‘In Marian Bohusz-Szyszko's paintings Christ is always stretched on a leaning cross (along the diagonal line of the painting), hung in a whirling and heavy atmosphere of dark sapphire heaven, often with a bright "window" in the background. For Bohusz each Crucifixion foreshadows Resurrection. In a moment Christ is going to appear among the people!
In Wojciech Falkowski's Crucifixions the cross does not emphasize the dynamics of the composition (as in the case of his master's paintings) and it does not divide the surface of the picture into two spheres. In Falkowski's Crucifixions the cross "moves" towards the front of the composition, thus dividing the picture into two halves, and the heavy figure of an already dead Christ hangs inertly by his outstretched arms. From behind long, bloodstained hair covering the whole head we cannot see Christ's face. Brightness of the dead body of the Saviour and "radiating" whiteness of "perizonium" are contrasted with the background which is composed of dark brown and green tones. In the background, on the level of the horizontal beam, there is a spot of blue sky, finding its way with difficulty through the dark, whirling clouds.
In the Crucifixions of the London painter, the Son of God is "freed of the aura of romanticism, which so far influenced presentations of Christ. He is revealed, like in the paintings of German expressionists before, in stark reality, without any adornments, in a caricatural world full of chaos, fear, absurdity and senselessness". In Falkowski's interpretation of crucifixion scenes there is drama - Christ is dead.'
Sienkiewicz then goes on to compare Falkowski with Jacek Sempoliński:
'In an attempt to answer the question why Falkowski throughout his artistic life would return to the theme of crucifixion, it might be helpful to analyze the religious art of another Polish painter, Jacek Sempoliński, with his experience of following religious motifs. He was a student of Eugeniusz Eibisz in the Academy of Art in Warsaw, and he has been working and painting in Poland since the end of WWII.
Almost the same age as Falkowski, born in 1927, Sempoliński decided to "redirect" his painting in the 1970s, after his own experience of (in his own words) "secularized painting" 138. "[At that time] ... almost instinctively I turned towards the image of crucifixion, as the person of Jesus was always central to my faith. The person of Jesus with his dual nature - of God and human. If I feel low, when I go under, the Man nature of Jesus leads me out of it. And his passion. I thought, if I was even to paint religious subjects, I had to take up something that was central to it ... and probably the most difficult: Crucifixion."
The crucifixion fascinates both artists mostly in sphere of spiritual experience and in the context of interpreting passion motifs generally. They share less similarities concerning artistic conventions or the choice and application of technique. Falkowski, like Sempoliński after the time when he most probably felt "low" and when he "went under" in the face of historical and political events in Poland, especially in the 1980s, returned to the theme of Crucifixion after 1989. Of significant importance for the London artist were also his experiences of sufferings connected with his successful convalescence after major heart surgery in 1995.
Even though Falkowski, as opposed to Sempoliński never made any sketches "from nature", as all his work painted in his studio, still, in the moment of deciding to paint a religious scene he does not formulate, as he sees "any concept - neither artistic nor theological". Paint for both artists is undoubtedly a reflection of their "spiritual energy, and so are sacral motifs. Without any preconditions. This is confirmed by Sempoliński: "I cannot make a statement, that avoiding religious subjects would be a sin of neglect because I paint only out of need. I do not know if I give any "testimony" through my paintings. I do not know, if it is a blasphemy or not to deform the figure on the cross in a risky way. A suffering man. Often his divinity is comprised in the title of the picture. Apart from passion motifs I often paint pictures with the motif of the skull. The skull is a metaphor of Golgotha, but it is also a vivid realistic image of a man after death. There is also the Guardian Angel – he is a grown-up man, a man you could talk to ..."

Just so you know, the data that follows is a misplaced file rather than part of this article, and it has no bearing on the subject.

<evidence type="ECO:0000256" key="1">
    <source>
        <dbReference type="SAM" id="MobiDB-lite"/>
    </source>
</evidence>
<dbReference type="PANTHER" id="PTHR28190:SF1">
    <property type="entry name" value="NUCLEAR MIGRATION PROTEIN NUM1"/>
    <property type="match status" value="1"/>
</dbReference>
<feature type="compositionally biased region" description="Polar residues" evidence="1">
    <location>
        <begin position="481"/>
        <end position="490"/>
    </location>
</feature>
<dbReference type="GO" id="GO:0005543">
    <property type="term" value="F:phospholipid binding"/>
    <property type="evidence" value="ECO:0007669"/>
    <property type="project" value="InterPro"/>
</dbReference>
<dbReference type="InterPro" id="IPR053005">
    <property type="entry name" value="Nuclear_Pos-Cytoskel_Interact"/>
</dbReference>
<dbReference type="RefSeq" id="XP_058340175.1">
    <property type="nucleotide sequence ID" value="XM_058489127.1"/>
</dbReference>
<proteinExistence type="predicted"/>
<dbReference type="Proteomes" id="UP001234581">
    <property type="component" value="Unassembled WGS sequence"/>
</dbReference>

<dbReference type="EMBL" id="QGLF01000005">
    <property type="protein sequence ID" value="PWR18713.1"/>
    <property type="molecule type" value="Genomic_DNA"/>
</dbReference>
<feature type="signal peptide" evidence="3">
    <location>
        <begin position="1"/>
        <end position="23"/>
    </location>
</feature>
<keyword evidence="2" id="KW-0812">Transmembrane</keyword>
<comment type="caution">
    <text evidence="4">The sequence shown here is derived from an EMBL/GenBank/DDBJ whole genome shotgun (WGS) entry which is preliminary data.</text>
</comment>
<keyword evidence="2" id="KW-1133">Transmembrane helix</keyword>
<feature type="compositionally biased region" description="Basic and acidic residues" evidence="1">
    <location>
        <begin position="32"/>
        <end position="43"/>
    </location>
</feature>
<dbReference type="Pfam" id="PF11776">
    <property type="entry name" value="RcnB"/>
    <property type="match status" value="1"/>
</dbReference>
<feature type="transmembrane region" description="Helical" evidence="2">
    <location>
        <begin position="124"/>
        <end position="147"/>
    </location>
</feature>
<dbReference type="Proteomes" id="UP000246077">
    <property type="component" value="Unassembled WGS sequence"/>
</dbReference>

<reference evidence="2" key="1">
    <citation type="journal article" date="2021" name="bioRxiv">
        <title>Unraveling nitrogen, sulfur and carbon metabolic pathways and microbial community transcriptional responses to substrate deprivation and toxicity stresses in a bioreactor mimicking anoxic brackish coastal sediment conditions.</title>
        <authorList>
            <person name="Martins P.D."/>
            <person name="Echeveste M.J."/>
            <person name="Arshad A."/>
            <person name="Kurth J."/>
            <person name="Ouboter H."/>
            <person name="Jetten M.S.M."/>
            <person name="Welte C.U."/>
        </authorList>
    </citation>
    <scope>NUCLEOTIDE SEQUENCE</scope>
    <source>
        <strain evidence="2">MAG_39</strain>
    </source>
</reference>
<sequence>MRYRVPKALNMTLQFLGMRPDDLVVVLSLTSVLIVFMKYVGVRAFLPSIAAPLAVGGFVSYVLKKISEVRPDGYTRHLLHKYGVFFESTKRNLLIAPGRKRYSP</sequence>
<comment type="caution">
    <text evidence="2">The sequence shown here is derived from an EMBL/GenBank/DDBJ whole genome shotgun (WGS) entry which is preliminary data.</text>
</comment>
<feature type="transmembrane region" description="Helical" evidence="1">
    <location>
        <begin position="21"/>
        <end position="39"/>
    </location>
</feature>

Without having any contact with Sempoliński's artistic studio in Warsaw, the theme of a Worried Guardian Angel appeared also on the canvas of Wojciech Falkowski in 2004, in his London studio. Symbolic, traditional and religious importance of the Guardian Angel, and more of all the belief in his protection, let us speculate that the Polish artist in London will gratify us with further compositions from his palette of musical colours and inter-artistic and religious experience; compositions which, contribute to the history of Polish painting in the century.'
In a note, Sienkiewicz continues:
'Speaking about Polish artists using religious motifs in their works after WWII one has to mention the following artists (in alphabetical order):
Grzegorz Bednarski, Leszek Budasz, Kiejstut Bereźnicki, Jan Berdyszak, Jerzy Beres, Tadeusz Boruta, Adam Brincken, Ewa Cwiertnia, Marian Czapla, Bronislaw Chromy, Janusz Eysymont, Jerzy Fober, Jerzy Kalina, Christos Mandzios, Henryk Musialowicz, Zbylut Grzywacz, Aleksandra Jachtoma, Marek Jaromski, Piotr Kmieć, Stanisław Kulon, Janusz Marciniak, Mariusz Mikołajek, Eugeniusz Mucha, Jerzy Nowosielski, Janusz Osicki, Irena Maria Polka, Janusz Henryk Raczko, Eugeniusz Repczyński, Stanisław Rodziński, Teresa Rudowicz, Wojciech Sadley, Jacek Sempoliński, Stanisław Słonina, Teresa Stankiewicz, Jerzy Stajuda, Józef Szajna, Jerzy Tchórzewski, Brunon Tode, Jacek Waltoś, Apoloniusz Węgłowski, Tomasz Wiśniewski, Gustaw Zemła, Maciej Zychowicz, Dorota Żarska.’
Gillian Welch - I'll Fly Away.